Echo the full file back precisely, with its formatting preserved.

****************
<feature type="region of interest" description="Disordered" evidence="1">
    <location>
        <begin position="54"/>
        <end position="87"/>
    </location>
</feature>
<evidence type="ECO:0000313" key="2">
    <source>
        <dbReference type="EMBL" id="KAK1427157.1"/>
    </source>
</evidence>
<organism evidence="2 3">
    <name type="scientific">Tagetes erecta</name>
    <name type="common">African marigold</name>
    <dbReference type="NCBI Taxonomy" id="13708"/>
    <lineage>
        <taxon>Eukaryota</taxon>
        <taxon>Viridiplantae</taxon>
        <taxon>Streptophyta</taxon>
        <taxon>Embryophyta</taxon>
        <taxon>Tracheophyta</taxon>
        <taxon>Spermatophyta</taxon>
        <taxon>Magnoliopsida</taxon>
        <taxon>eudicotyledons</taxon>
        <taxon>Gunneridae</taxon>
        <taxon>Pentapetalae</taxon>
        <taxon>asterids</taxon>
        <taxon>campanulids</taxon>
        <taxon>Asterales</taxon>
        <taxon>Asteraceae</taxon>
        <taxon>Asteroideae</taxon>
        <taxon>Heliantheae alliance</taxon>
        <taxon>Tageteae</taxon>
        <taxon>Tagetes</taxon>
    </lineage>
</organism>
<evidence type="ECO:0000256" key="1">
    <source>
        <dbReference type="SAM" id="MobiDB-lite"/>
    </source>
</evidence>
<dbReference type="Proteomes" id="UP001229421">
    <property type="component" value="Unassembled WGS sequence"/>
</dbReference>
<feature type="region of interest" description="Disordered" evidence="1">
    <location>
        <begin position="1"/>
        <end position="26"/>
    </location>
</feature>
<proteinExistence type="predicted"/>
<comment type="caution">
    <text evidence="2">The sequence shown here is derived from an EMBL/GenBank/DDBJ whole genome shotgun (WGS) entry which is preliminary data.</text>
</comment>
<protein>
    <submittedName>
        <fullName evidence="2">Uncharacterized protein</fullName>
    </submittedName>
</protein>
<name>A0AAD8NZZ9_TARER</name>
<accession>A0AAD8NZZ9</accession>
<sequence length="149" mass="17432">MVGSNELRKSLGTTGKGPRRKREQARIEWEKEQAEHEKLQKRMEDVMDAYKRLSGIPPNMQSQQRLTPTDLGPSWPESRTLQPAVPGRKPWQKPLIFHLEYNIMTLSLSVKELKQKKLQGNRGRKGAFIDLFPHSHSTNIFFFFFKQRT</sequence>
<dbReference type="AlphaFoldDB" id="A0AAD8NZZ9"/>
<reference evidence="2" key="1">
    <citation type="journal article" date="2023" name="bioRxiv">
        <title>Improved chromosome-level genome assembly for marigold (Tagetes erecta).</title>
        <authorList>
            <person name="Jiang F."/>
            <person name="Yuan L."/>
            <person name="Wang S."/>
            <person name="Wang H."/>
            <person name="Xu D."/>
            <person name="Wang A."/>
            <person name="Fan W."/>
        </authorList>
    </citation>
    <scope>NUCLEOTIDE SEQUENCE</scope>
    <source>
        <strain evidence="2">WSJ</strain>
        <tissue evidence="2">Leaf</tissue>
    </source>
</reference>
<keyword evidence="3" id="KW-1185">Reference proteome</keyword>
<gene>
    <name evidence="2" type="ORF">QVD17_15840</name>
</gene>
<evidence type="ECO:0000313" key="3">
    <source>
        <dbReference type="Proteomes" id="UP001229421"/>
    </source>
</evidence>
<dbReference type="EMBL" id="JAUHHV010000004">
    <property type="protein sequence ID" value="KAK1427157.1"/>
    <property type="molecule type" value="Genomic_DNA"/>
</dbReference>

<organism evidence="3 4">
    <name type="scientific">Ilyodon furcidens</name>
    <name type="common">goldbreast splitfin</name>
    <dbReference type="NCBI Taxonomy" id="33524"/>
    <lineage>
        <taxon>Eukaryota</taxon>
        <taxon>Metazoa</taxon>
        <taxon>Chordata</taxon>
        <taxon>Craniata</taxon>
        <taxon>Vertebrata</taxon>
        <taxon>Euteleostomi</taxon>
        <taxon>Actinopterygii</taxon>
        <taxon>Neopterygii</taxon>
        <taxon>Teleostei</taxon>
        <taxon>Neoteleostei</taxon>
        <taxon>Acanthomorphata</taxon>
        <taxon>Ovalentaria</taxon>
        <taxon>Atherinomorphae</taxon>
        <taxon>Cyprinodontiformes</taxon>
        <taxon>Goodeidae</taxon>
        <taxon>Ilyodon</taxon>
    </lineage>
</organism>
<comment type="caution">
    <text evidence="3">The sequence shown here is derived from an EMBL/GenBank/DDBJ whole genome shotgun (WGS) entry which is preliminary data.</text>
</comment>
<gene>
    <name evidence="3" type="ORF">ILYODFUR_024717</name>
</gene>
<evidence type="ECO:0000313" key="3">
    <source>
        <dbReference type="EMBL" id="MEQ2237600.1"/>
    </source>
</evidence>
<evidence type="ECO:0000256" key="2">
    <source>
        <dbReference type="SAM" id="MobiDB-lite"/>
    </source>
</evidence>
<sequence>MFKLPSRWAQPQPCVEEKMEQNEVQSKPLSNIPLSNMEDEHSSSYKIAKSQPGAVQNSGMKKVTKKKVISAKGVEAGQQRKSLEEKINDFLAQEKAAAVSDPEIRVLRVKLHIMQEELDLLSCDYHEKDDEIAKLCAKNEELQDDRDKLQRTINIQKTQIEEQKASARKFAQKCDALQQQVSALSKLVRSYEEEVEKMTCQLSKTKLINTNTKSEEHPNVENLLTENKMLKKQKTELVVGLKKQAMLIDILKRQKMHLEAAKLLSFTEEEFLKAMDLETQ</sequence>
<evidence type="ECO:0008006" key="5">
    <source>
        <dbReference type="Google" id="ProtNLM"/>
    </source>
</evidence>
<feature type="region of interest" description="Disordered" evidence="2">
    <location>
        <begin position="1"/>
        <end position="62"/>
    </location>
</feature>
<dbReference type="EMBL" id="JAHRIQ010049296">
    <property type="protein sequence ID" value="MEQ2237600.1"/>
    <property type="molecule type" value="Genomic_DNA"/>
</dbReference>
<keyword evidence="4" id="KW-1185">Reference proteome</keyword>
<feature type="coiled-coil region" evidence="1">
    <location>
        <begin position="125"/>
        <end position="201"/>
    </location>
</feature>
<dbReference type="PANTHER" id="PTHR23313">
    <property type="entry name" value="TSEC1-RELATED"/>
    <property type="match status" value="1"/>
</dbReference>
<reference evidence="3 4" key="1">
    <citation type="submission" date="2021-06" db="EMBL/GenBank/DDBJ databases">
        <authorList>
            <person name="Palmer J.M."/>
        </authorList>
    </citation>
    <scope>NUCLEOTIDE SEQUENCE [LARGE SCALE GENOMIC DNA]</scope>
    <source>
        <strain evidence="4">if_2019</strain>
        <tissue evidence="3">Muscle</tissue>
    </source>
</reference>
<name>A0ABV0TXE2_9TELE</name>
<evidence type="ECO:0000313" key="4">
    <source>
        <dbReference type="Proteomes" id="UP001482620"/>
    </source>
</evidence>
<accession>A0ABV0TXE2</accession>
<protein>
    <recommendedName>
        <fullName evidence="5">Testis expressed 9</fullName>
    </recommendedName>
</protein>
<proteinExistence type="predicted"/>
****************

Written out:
<feature type="region of interest" description="Disordered" evidence="1">
    <location>
        <begin position="54"/>
        <end position="87"/>
    </location>
</feature>
<evidence type="ECO:0000313" key="2">
    <source>
        <dbReference type="EMBL" id="KAK1427157.1"/>
    </source>
</evidence>
<organism evidence="2 3">
    <name type="scientific">Tagetes erecta</name>
    <name type="common">African marigold</name>
    <dbReference type="NCBI Taxonomy" id="13708"/>
    <lineage>
        <taxon>Eukaryota</taxon>
        <taxon>Viridiplantae</taxon>
        <taxon>Streptophyta</taxon>
        <taxon>Embryophyta</taxon>
        <taxon>Tracheophyta</taxon>
        <taxon>Spermatophyta</taxon>
        <taxon>Magnoliopsida</taxon>
        <taxon>eudicotyledons</taxon>
        <taxon>Gunneridae</taxon>
        <taxon>Pentapetalae</taxon>
        <taxon>asterids</taxon>
        <taxon>campanulids</taxon>
        <taxon>Asterales</taxon>
        <taxon>Asteraceae</taxon>
        <taxon>Asteroideae</taxon>
        <taxon>Heliantheae alliance</taxon>
        <taxon>Tageteae</taxon>
        <taxon>Tagetes</taxon>
    </lineage>
</organism>
<evidence type="ECO:0000256" key="1">
    <source>
        <dbReference type="SAM" id="MobiDB-lite"/>
    </source>
</evidence>
<dbReference type="Proteomes" id="UP001229421">
    <property type="component" value="Unassembled WGS sequence"/>
</dbReference>
<feature type="region of interest" description="Disordered" evidence="1">
    <location>
        <begin position="1"/>
        <end position="26"/>
    </location>
</feature>
<proteinExistence type="predicted"/>
<comment type="caution">
    <text evidence="2">The sequence shown here is derived from an EMBL/GenBank/DDBJ whole genome shotgun (WGS) entry which is preliminary data.</text>
</comment>
<protein>
    <submittedName>
        <fullName evidence="2">Uncharacterized protein</fullName>
    </submittedName>
</protein>
<name>A0AAD8NZZ9_TARER</name>
<accession>A0AAD8NZZ9</accession>
<sequence length="149" mass="17432">MVGSNELRKSLGTTGKGPRRKREQARIEWEKEQAEHEKLQKRMEDVMDAYKRLSGIPPNMQSQQRLTPTDLGPSWPESRTLQPAVPGRKPWQKPLIFHLEYNIMTLSLSVKELKQKKLQGNRGRKGAFIDLFPHSHSTNIFFFFFKQRT</sequence>
<dbReference type="AlphaFoldDB" id="A0AAD8NZZ9"/>
<reference evidence="2" key="1">
    <citation type="journal article" date="2023" name="bioRxiv">
        <title>Improved chromosome-level genome assembly for marigold (Tagetes erecta).</title>
        <authorList>
            <person name="Jiang F."/>
            <person name="Yuan L."/>
            <person name="Wang S."/>
            <person name="Wang H."/>
            <person name="Xu D."/>
            <person name="Wang A."/>
            <person name="Fan W."/>
        </authorList>
    </citation>
    <scope>NUCLEOTIDE SEQUENCE</scope>
    <source>
        <strain evidence="2">WSJ</strain>
        <tissue evidence="2">Leaf</tissue>
    </source>
</reference>
<keyword evidence="3" id="KW-1185">Reference proteome</keyword>
<gene>
    <name evidence="2" type="ORF">QVD17_15840</name>
</gene>
<evidence type="ECO:0000313" key="3">
    <source>
        <dbReference type="Proteomes" id="UP001229421"/>
    </source>
</evidence>
<dbReference type="EMBL" id="JAUHHV010000004">
    <property type="protein sequence ID" value="KAK1427157.1"/>
    <property type="molecule type" value="Genomic_DNA"/>
</dbReference>

<organism evidence="3 4">
    <name type="scientific">Ilyodon furcidens</name>
    <name type="common">goldbreast splitfin</name>
    <dbReference type="NCBI Taxonomy" id="33524"/>
    <lineage>
        <taxon>Eukaryota</taxon>
        <taxon>Metazoa</taxon>
        <taxon>Chordata</taxon>
        <taxon>Craniata</taxon>
        <taxon>Vertebrata</taxon>
        <taxon>Euteleostomi</taxon>
        <taxon>Actinopterygii</taxon>
        <taxon>Neopterygii</taxon>
        <taxon>Teleostei</taxon>
        <taxon>Neoteleostei</taxon>
        <taxon>Acanthomorphata</taxon>
        <taxon>Ovalentaria</taxon>
        <taxon>Atherinomorphae</taxon>
        <taxon>Cyprinodontiformes</taxon>
        <taxon>Goodeidae</taxon>
        <taxon>Ilyodon</taxon>
    </lineage>
</organism>
<comment type="caution">
    <text evidence="3">The sequence shown here is derived from an EMBL/GenBank/DDBJ whole genome shotgun (WGS) entry which is preliminary data.</text>
</comment>
<gene>
    <name evidence="3" type="ORF">ILYODFUR_024717</name>
</gene>
<evidence type="ECO:0000313" key="3">
    <source>
        <dbReference type="EMBL" id="MEQ2237600.1"/>
    </source>
</evidence>
<evidence type="ECO:0000256" key="2">
    <source>
        <dbReference type="SAM" id="MobiDB-lite"/>
    </source>
</evidence>
<sequence>MFKLPSRWAQPQPCVEEKMEQNEVQSKPLSNIPLSNMEDEHSSSYKIAKSQPGAVQNSGMKKVTKKKVISAKGVEAGQQRKSLEEKINDFLAQEKAAAVSDPEIRVLRVKLHIMQEELDLLSCDYHEKDDEIAKLCAKNEELQDDRDKLQRTINIQKTQIEEQKASARKFAQKCDALQQQVSALSKLVRSYEEEVEKMTCQLSKTKLINTNTKSEEHPNVENLLTENKMLKKQKTELVVGLKKQAMLIDILKRQKMHLEAAKLLSFTEEEFLKAMDLETQ</sequence>
<evidence type="ECO:0008006" key="5">
    <source>
        <dbReference type="Google" id="ProtNLM"/>
    </source>
</evidence>
<feature type="region of interest" description="Disordered" evidence="2">
    <location>
        <begin position="1"/>
        <end position="62"/>
    </location>
</feature>
<dbReference type="EMBL" id="JAHRIQ010049296">
    <property type="protein sequence ID" value="MEQ2237600.1"/>
    <property type="molecule type" value="Genomic_DNA"/>
</dbReference>
<keyword evidence="4" id="KW-1185">Reference proteome</keyword>
<feature type="coiled-coil region" evidence="1">
    <location>
        <begin position="125"/>
        <end position="201"/>
    </location>
</feature>
<dbReference type="PANTHER" id="PTHR23313">
    <property type="entry name" value="TSEC1-RELATED"/>
    <property type="match status" value="1"/>
</dbReference>
<reference evidence="3 4" key="1">
    <citation type="submission" date="2021-06" db="EMBL/GenBank/DDBJ databases">
        <authorList>
            <person name="Palmer J.M."/>
        </authorList>
    </citation>
    <scope>NUCLEOTIDE SEQUENCE [LARGE SCALE GENOMIC DNA]</scope>
    <source>
        <strain evidence="4">if_2019</strain>
        <tissue evidence="3">Muscle</tissue>
    </source>
</reference>
<name>A0ABV0TXE2_9TELE</name>
<evidence type="ECO:0000313" key="4">
    <source>
        <dbReference type="Proteomes" id="UP001482620"/>
    </source>
</evidence>
<accession>A0ABV0TXE2</accession>
<protein>
    <recommendedName>
        <fullName evidence="5">Testis expressed 9</fullName>
    </recommendedName>
</protein>
<proteinExistence type="predicted"/>